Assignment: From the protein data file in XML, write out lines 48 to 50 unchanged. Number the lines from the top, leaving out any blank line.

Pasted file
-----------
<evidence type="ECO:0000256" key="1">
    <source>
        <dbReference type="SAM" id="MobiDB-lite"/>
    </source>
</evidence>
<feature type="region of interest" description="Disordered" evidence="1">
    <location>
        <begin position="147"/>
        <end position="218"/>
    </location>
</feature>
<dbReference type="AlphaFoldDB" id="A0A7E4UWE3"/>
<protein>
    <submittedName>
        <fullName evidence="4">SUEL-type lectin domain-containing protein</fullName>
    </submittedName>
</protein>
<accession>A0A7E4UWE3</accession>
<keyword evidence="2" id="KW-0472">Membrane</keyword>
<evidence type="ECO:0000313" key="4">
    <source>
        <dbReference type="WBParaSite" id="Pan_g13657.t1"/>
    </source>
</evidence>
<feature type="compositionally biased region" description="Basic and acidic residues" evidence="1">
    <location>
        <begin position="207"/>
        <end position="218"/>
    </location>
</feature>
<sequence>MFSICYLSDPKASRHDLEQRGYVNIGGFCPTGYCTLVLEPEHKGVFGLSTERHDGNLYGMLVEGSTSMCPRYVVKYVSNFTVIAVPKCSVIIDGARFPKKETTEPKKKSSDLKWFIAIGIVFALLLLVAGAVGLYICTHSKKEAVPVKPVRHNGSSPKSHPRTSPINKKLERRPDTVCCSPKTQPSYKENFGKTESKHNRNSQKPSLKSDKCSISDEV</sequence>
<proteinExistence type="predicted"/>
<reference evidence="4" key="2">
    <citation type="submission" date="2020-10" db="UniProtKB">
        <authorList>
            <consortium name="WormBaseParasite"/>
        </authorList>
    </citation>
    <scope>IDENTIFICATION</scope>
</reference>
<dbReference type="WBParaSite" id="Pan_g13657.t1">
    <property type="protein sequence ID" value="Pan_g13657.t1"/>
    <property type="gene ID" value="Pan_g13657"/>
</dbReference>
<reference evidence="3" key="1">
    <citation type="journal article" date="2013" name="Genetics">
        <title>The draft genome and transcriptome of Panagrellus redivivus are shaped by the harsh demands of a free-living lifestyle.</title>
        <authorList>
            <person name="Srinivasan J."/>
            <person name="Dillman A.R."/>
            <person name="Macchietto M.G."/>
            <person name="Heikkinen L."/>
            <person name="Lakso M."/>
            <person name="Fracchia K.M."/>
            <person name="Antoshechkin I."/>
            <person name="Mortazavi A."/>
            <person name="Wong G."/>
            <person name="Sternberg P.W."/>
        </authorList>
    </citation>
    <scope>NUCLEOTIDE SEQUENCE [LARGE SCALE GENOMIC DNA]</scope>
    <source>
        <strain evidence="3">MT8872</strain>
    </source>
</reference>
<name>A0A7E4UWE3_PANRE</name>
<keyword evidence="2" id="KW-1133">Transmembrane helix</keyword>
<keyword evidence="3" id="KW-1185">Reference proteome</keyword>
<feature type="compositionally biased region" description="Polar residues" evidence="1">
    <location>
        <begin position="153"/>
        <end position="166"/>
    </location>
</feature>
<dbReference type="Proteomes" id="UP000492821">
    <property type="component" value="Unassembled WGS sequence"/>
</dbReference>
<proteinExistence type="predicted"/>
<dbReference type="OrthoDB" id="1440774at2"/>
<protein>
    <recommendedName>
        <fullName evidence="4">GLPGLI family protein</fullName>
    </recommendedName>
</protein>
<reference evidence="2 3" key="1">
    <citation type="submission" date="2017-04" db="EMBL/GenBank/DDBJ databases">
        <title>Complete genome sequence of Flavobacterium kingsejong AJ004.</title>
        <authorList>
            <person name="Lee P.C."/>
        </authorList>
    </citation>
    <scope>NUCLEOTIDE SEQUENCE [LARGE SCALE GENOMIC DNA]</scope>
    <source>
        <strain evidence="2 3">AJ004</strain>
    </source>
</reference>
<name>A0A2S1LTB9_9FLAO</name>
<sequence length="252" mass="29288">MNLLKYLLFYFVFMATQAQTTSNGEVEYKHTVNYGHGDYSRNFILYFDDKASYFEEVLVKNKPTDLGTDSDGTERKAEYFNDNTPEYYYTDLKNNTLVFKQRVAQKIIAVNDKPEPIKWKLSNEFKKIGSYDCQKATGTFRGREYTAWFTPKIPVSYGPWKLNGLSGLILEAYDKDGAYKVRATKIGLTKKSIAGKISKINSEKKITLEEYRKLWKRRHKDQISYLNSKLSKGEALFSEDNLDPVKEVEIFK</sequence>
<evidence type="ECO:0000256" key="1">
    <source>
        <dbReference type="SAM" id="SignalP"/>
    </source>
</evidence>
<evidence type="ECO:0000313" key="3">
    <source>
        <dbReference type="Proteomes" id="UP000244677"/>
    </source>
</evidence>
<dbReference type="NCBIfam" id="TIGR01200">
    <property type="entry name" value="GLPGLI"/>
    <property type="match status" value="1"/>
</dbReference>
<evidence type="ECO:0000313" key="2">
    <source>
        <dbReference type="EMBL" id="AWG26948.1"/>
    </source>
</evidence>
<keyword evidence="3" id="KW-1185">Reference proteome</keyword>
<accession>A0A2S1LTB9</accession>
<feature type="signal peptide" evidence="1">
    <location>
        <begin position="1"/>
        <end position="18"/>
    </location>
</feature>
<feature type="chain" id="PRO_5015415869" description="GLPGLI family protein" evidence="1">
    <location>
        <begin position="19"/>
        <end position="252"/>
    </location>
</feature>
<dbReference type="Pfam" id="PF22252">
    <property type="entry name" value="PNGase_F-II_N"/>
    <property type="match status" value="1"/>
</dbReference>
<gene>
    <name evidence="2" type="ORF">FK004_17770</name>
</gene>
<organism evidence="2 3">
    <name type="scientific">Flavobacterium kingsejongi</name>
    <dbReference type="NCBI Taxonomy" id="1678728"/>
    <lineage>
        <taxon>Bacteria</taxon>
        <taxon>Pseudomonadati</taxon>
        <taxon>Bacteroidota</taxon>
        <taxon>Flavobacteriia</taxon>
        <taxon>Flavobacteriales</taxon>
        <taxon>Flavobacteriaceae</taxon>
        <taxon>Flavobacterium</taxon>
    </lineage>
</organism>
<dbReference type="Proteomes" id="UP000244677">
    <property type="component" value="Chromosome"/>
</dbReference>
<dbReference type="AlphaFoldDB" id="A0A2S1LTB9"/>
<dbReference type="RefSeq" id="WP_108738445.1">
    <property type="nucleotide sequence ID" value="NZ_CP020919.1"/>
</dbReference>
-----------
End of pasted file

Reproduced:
        <authorList>
            <person name="Srinivasan J."/>
            <person name="Dillman A.R."/>